Saturday, February 28, 2009

The Knead to Know:
Your Bread Baking Questions Answered

Susan's 'Perfect for Beginners' Farmhouse White Sandwich Bread

We love to hear your feedback about our recipes, and we enjoy answering the many bread baking questions you ask us. But since our (often longwinded) replies usually end up buried in the comments sections of past posts, we thought it would be more helpful to start turning them into their own little mini posts instead. And besides, we can never pass up the opportunity to use a good (bad?) bread pun. As always, we welcome your input! —Susan and Beth

Our first official Knead to Know question is about Susan's popular Farmhouse White andwich bread and comes from Shelby, who blogs at Eat Local Santa Fe:

I have a question. I made your bread today, and it is beautiful and it tastes great. But I am having a problem. I live at 7000 feet and have been experimenting with different breads and keep having the same problem. The breads come out looking great. They sound hollow when I tap them, but after they have cooled and I cut them open, they are almost too moist and gum up on the knife. What am I doing wrong? Do I need to increase the cooking time? Maybe the flour? Not sure. Any tips would be greatly appreciated.

Okay, Shelby, first a disclaimer—I have no high altitude baking experience. But my immediate thought when I read your comment was something I see you mentioned in your Farmhouse White blog post, and that is oven temperature. If all of your breads are turning out too moist inside, they simply may be underbaked. An inexpensive oven thermometer can be very helpful in this regard. What you assumed was 375 degrees might actually only be 325 or 350—and that can make a big difference.

Remember, too, that all ovens bake a little differently, so bread that bakes in 35 mintues in my 375-degree oven might take 40 (or even 30) in yours. The easiest thing to do is experiment. Turn up the heat. Or try baking your breads even longer than you already are. If you're baking more than one loaf at a time, pull one out when you think it's done, then let the other(s) bake longer and compare them.

Another question: Are you slicing into your breads straight from the oven? Once you take them out of the oven, the loaves actually continue to bake. Eating them right away can lead to gummy, undercooked interiors even if they look perfectly done on the outside. For most breads, it's best to let the loaves rest intact at least 40 minutes (which often seems like an interminable amount of time!) before slicing into them. And no, contrary to what Beth claims, tearing into the bread with your hands rather than using a knife still counts!

There are a few exceptions to this 40 minute rule—rolls can usually be eaten after just a few minutes (click here for all the roll recipes on A Year in Bread), as can my favorite Four Hour Parisian Daily Baguettes.

Shelby, we hope you'll let us know how things go with your breads. In the meantime, do any of you have other thoughts or ideas to add—or tips for baking bread at high altitudes?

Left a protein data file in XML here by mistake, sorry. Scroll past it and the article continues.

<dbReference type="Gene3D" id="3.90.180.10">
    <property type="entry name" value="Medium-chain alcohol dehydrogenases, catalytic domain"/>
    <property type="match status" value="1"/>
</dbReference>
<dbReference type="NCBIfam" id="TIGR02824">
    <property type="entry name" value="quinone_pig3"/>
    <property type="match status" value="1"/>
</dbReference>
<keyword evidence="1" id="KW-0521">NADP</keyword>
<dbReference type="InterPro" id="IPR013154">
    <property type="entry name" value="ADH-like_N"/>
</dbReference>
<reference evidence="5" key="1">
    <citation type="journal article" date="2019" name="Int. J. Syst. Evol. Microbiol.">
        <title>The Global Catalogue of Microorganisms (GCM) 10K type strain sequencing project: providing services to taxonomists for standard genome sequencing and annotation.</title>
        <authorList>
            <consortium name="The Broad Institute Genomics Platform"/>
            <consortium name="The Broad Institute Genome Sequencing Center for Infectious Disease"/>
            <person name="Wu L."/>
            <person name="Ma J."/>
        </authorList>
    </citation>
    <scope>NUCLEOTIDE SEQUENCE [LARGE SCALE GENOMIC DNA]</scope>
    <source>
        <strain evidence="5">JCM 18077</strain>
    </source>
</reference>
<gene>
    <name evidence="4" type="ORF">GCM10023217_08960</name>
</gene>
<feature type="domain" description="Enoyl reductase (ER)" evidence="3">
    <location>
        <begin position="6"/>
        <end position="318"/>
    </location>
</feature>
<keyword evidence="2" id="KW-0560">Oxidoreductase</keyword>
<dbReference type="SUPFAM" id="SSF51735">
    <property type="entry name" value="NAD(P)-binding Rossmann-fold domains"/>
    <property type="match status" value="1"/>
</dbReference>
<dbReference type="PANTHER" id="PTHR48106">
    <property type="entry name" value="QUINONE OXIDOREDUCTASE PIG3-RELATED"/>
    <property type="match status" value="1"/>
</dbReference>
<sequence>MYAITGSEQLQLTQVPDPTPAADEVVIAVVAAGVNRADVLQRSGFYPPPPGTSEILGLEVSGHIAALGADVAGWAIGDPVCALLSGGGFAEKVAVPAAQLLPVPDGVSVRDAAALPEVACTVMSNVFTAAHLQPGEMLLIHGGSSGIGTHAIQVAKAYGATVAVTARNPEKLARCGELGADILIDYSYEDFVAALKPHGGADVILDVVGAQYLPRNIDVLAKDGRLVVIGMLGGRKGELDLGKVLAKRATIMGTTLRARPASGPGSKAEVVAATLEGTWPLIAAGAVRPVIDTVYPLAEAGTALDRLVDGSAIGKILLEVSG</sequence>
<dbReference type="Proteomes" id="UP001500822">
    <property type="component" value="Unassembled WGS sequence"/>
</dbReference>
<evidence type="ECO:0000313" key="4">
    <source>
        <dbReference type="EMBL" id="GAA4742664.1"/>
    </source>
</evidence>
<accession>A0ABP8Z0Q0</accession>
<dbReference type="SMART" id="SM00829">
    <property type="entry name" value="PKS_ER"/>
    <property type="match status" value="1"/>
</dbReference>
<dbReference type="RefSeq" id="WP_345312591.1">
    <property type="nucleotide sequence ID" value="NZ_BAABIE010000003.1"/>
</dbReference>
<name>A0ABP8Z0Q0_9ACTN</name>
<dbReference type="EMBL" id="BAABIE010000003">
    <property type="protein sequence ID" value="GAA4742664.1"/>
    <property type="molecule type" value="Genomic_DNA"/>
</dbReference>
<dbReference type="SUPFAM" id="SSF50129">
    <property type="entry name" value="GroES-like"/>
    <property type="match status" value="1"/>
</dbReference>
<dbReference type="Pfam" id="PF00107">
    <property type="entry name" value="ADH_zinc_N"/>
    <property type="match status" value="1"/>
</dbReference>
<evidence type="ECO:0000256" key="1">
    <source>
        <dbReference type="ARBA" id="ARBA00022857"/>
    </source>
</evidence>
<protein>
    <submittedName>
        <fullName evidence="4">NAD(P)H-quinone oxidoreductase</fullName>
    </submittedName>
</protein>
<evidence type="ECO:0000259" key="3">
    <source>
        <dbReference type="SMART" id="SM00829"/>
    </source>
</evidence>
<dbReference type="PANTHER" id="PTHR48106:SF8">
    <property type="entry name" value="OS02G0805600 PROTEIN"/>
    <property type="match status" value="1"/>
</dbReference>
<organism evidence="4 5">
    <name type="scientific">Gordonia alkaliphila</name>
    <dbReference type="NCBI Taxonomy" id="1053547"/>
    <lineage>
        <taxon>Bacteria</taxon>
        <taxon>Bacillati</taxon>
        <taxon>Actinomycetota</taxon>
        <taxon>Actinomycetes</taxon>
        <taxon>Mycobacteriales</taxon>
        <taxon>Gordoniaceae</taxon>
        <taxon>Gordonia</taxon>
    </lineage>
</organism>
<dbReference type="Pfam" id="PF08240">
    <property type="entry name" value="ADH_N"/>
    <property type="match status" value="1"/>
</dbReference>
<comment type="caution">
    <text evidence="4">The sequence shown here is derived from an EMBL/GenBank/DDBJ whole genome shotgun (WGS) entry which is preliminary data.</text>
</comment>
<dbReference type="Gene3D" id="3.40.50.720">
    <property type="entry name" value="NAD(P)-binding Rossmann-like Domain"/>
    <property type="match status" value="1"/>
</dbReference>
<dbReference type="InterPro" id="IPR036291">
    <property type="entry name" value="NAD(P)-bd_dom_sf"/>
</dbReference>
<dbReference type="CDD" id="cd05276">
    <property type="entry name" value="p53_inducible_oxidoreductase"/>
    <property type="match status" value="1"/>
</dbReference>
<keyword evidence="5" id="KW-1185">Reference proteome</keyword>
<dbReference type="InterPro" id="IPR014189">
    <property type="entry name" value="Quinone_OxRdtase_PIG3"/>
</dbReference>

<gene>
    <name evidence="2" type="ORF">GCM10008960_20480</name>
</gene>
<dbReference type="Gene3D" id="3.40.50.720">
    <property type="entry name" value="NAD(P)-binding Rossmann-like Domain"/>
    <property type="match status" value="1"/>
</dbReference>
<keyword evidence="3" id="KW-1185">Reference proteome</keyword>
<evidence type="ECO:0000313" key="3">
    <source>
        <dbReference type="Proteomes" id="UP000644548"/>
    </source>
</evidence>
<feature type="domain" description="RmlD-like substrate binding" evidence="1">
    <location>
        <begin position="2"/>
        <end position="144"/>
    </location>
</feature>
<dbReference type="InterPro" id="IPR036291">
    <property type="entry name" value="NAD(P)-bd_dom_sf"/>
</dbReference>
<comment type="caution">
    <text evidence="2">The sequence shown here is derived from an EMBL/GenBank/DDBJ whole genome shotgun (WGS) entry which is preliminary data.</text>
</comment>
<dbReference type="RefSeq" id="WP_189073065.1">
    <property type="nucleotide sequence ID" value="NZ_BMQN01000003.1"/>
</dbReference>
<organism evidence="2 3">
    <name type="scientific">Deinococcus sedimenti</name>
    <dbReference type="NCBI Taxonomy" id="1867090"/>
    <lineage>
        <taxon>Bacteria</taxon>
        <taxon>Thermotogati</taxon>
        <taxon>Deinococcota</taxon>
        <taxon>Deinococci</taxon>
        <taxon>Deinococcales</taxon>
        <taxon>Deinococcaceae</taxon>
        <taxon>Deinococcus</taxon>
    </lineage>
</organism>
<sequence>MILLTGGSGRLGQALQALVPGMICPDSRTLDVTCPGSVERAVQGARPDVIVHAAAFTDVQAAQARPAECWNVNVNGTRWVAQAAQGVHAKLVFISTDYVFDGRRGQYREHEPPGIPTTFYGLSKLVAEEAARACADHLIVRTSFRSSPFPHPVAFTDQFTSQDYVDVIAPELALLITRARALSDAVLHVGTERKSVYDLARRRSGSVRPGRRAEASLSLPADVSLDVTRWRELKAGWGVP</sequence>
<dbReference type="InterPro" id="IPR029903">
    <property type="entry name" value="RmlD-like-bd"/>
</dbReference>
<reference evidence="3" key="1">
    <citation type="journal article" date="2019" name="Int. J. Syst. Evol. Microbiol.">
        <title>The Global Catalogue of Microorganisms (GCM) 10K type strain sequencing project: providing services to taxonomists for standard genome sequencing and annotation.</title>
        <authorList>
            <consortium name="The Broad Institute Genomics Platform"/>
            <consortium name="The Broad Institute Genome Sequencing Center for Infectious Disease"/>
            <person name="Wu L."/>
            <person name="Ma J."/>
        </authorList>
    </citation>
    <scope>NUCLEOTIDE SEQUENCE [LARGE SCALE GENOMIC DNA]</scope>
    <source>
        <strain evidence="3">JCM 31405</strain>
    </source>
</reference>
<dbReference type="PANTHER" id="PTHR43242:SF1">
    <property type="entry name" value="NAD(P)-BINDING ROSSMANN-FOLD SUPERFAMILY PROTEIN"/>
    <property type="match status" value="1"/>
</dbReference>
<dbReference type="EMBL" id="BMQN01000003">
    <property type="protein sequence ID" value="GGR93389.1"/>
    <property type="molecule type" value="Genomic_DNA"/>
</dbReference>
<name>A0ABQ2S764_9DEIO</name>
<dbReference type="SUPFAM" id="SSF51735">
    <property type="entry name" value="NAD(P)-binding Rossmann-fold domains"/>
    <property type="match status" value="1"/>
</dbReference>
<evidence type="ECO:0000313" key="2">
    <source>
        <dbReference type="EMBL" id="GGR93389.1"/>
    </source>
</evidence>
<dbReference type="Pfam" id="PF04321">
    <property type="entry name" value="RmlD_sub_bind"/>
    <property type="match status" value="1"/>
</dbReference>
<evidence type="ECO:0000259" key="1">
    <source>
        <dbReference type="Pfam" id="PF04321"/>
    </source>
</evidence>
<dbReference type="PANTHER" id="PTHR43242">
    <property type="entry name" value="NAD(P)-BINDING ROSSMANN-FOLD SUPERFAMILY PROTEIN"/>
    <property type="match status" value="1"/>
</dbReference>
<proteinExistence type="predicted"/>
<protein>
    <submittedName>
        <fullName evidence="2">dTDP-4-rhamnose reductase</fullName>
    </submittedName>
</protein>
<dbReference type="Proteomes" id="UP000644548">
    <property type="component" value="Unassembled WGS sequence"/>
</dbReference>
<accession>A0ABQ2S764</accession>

© Copyright, the fun and floury bread baking blog where you have all of the questions, and while we definitely aren't yeasty know-it-alls, we do have some of the answers.


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Wednesday, February 25, 2009

Math is NOT hard! Adjusting yeast for slow rise bread.

Those of you who have read a few posts here may know that I am a huge fan of cold-fermentation. The long, slow process allows the flavor of the grain to fully develop and the ability to bake bread on my schedule, rather than the dough's, is extremely useful.

Most recipes can be made using this method, just start with cold ingredients and reduce the yeast a bit. Therein lies the rub, or the knead. How much do you reduce the yeast? What is 'a bit' anyway?

While wandering the tubes of the internet today, I stumbled across this post at The Fresh Loaf. It has an actual formula for calculating the amount of yeast you need when you adapt a recipe to the long, slow fermentation method.

The math of yeast

Using Susan's Farmhouse White Bread as an example, let's see how this works.

Her recipe calls for 2 tablespoons of yeast and 60-90 minutes of bulk fermentation, so let's start by converting the yeast to teaspoons: 6 teaspoons to be exact. We'll use 90 minutes, or 1.5 hours, since that's about what it takes when I make this bread. My typical long, slow rise time is 12 hours so that's what we'll use. Then we do the math, which gives us 3/4 teaspoon of yeast.


6 teaspoons of yeast X 1.5 hours
12 Hours

-- = 3/4 teaspoon

This looks about right, but I have to test the theory later this week. After I get to the store and buy some bread flour. Because I don't have any in this house. Whatever the heck is up with that. Bad breadie!

Theories are great and all, but we want to know about your real-life experiences trying this. If you adapt a recipe, please stop back and let us know how it worked.

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